Atkins? Ornish? The Biggest Loser?
Branded diets are a multibillion-dollar industry, with each claiming to be superior to others. But an exhaustive analysis of nearly 50 trials involving more than 7,200 overweight and obese adults led by Canadian researchers shows the weight-loss differences between trademarked diets are minimal.
At six months, both low-carb and low-fat dieters achieved similar weight loss — about eight kilograms, on average, compared with people not on a diet. Low-carb diets (Atkins, South Beach, Zone) had a slight early edge over low-fat (Ornish, Rosemary Conley) plans, but by 12 months the differences between the two diets had mostly evaporated.
The team’s conclusion: Despite mass advertising and “expert” proclamations as to which diet is better, “weight loss differences between diets were small with little differences of clinical importance for those seeking weight loss.”
Here are five things you need to know about the study, published Tuesday in the Journal of the American Medical Association:
The researchers set out to answer a simple question: Among all branded diets for which randomized controlled trial data exists, which results in the most weight loss at six and 12 months?
“At any given time, 100 million Americans are on some type of diet,” said lead author Dr. Bradley Johnston, an assistant professor of clinical epidemiology at the Michael G. De Groote School of Medicine at McMaster University in Hamilton, Ont., and a clinical epidemiologist and scientist at Toronto’s Hospital for Sick Children.
Many people are confused about the latest diet craze or “flavour of the day” that changes monthly, if not daily, he said. Given their popularity, “there has been a real lack of research (into competing diets) to examine their relative benefits,” said co-author Dr. Geoff Ball, an associate professor in the faculty of medicine and dentistry at the University of Alberta.
The team searched the literature for studies in which overweight or obese adults were randomly assigned to a branded (or “brand-like”) diet, versus no diet. (Diets were labelled brand-like when they met the definition of a trademark diet. For example, diets consisting of less than 40 per cent of calories from carbohydrates per day were considered “Atkins-like.”)
In the end, the team pooled data from 48 studies involving 7,286 individuals; the median age was 46, the median weight 94 kilograms. The studies included 11 branded diets: Atkins, Weight Watchers, Zone, Jenny Craig, LEARN, Nutrisystem, Ornish, Volumetrics, Rosemary Conley, Slimming World and South Beach. They included “moderate macronutrient” diets — diets that, give or take, involve 60 per cent carbohydrates, 15 per cent protein and 25 per cent fat.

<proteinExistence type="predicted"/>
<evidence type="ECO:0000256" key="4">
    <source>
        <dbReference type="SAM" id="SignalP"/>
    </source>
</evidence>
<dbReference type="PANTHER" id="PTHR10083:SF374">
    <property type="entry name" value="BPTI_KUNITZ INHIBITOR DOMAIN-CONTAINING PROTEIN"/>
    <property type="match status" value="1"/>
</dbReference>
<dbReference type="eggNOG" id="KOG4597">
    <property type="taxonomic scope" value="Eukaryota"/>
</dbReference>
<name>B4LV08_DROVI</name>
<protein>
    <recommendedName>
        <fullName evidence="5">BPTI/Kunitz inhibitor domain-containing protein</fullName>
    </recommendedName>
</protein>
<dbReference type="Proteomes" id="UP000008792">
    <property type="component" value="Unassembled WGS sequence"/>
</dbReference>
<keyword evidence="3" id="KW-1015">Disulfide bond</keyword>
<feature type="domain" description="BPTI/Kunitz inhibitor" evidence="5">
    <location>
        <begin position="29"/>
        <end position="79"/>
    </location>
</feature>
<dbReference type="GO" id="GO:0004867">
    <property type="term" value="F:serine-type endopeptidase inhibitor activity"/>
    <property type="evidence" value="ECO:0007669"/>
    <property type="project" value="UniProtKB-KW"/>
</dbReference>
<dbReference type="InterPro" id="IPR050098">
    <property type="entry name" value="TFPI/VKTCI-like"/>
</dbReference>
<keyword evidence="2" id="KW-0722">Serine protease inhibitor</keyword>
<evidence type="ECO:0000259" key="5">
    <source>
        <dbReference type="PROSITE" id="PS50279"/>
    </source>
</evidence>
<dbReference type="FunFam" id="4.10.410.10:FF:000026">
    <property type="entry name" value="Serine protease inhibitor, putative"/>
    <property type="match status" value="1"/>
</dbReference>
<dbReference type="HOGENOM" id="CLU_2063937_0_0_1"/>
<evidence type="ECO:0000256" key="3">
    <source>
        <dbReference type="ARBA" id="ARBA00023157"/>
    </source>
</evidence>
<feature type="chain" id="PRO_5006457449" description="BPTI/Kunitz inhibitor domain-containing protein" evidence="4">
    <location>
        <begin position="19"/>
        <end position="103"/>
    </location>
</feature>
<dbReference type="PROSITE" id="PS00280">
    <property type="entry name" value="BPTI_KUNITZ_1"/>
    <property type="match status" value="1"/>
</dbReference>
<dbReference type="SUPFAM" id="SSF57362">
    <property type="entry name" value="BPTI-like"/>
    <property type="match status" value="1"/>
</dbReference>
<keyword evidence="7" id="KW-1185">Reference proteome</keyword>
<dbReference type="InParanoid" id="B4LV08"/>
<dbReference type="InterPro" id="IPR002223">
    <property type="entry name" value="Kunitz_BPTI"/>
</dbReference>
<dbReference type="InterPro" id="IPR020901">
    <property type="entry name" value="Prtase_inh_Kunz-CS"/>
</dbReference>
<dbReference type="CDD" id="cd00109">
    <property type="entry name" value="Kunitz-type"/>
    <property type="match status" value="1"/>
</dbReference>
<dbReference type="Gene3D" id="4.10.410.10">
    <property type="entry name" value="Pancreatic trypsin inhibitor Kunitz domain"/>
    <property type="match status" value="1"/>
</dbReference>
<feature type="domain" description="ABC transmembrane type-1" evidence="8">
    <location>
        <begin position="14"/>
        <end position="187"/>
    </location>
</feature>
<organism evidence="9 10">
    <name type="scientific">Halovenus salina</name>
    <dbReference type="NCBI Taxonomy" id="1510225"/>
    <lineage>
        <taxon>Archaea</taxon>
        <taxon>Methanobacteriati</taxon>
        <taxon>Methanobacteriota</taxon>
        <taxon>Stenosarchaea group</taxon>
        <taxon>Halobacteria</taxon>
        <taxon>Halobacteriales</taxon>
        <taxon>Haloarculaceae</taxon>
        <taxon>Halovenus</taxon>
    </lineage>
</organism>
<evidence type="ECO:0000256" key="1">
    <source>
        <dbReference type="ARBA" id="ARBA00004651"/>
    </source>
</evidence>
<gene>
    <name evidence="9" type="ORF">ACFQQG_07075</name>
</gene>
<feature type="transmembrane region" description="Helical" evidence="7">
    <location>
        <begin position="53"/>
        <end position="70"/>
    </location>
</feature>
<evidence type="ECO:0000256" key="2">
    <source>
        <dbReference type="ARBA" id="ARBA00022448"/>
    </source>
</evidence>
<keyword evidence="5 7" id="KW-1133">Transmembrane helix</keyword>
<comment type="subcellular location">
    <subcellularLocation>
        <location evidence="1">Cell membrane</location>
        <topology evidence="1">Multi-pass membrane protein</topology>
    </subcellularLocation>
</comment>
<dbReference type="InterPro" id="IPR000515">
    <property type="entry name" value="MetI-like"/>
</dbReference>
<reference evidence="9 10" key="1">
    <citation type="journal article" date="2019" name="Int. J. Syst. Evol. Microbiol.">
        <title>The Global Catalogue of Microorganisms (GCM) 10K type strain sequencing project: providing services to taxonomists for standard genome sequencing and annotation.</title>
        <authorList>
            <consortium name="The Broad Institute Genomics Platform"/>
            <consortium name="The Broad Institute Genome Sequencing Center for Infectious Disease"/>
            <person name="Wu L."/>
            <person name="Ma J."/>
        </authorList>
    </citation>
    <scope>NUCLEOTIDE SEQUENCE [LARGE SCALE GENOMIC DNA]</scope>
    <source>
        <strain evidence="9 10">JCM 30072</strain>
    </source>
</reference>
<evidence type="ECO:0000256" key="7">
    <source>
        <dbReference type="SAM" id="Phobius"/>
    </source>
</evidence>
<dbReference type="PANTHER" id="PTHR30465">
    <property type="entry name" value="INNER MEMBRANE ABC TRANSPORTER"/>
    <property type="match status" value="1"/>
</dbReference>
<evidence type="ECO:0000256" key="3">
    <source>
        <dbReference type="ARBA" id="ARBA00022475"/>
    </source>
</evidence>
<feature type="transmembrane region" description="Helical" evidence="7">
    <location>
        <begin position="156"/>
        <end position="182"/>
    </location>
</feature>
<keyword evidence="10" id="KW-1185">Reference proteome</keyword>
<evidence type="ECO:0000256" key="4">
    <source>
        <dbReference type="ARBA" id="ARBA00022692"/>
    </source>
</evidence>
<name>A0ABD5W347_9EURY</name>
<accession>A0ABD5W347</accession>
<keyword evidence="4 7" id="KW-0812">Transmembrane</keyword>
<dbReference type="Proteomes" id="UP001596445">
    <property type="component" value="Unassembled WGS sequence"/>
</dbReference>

There were a few head-to-head trials comparing various diets. But the team, which included researchers from the University of B.C., University of Ottawa, Stanford University School of Medicine in California and Tufts University in Boston, used a method that allowed them to compare diets across class and across brands that had never been compared before in randomized controlled trials.
The main course:
At six months out, people on low-carb diets lost the most (a median difference in weight loss of 8.73 kilograms) followed by those on low-fat diets (7.99 kilograms), compared with no diet. Intuitively a low-carb diet may have an edge because of the higher intake of protein, which produces a stronger “I’m full” effect than fats and carbohydrates, the researchers wrote.
However, during months seven through 12, the difference between the two diets was virtually lost (7.25 kilograms for low-carb versus 7.27 kilograms for low-fat.) The weight-loss differences between individual diets also were minimal. For example the Atkins diet resulted in an estimated weight loss of 1.7 kilograms more than the Zone diet at the six-month follow-up.
Overall, the Ornish, Rosemary Conley, Jenny Craig and Atkins diets were associated with the largest weight loss at 12 months. Even then, “there was nothing that stood out in terms of huge differences” between diets, Johnston said.
Only five trials — all evaluating the Atkins diet — reported side effects; most were mild to moderate (such as constipation, headache and halitosis, or bad breath) and went away on their own. But, in an accompanying editorial, Linda Van Horn of the Northwestern University Feinberg School of Medicine in Chicago raised concerns about possible long-term effects of high-protein diets on kidney function and calcium loss after months or years on the diet.
People lost more on programs that included individual or group support or counselling (an extra three kilograms at six months). Those who exercised lost 0.64 kilograms more, on average, after six months, and three kilograms, on average, at the 12-month follow-up.
The researchers didn’t look at other health outcomes, such as effects on cholesterol or blood pressure. However, “If you’re only interested in weight loss, these types of diets work over the short term,” Johnston said.
People shouldn’t select a diet based on what they see on television, but rather what they feel they can stick with, he said. Ultimately the goal should be making long-term lifestyle changes so that any lost weight isn’t regained, Johnston said.
The paper “basically tells us that if you want to lose weight you’ve got to reduce calories and keep them reduced,” said Dr. Yoni Freedhoff, medical director of the Bariatric Medical Institute in Ottawa, who wasn’t involved in the study.
Despite the hype and hyperbolic news releases touting one diet over another, “So long as the diet helps (people) to reduce their calories and the person likes it enough to sustain it, they’re probably good to go.”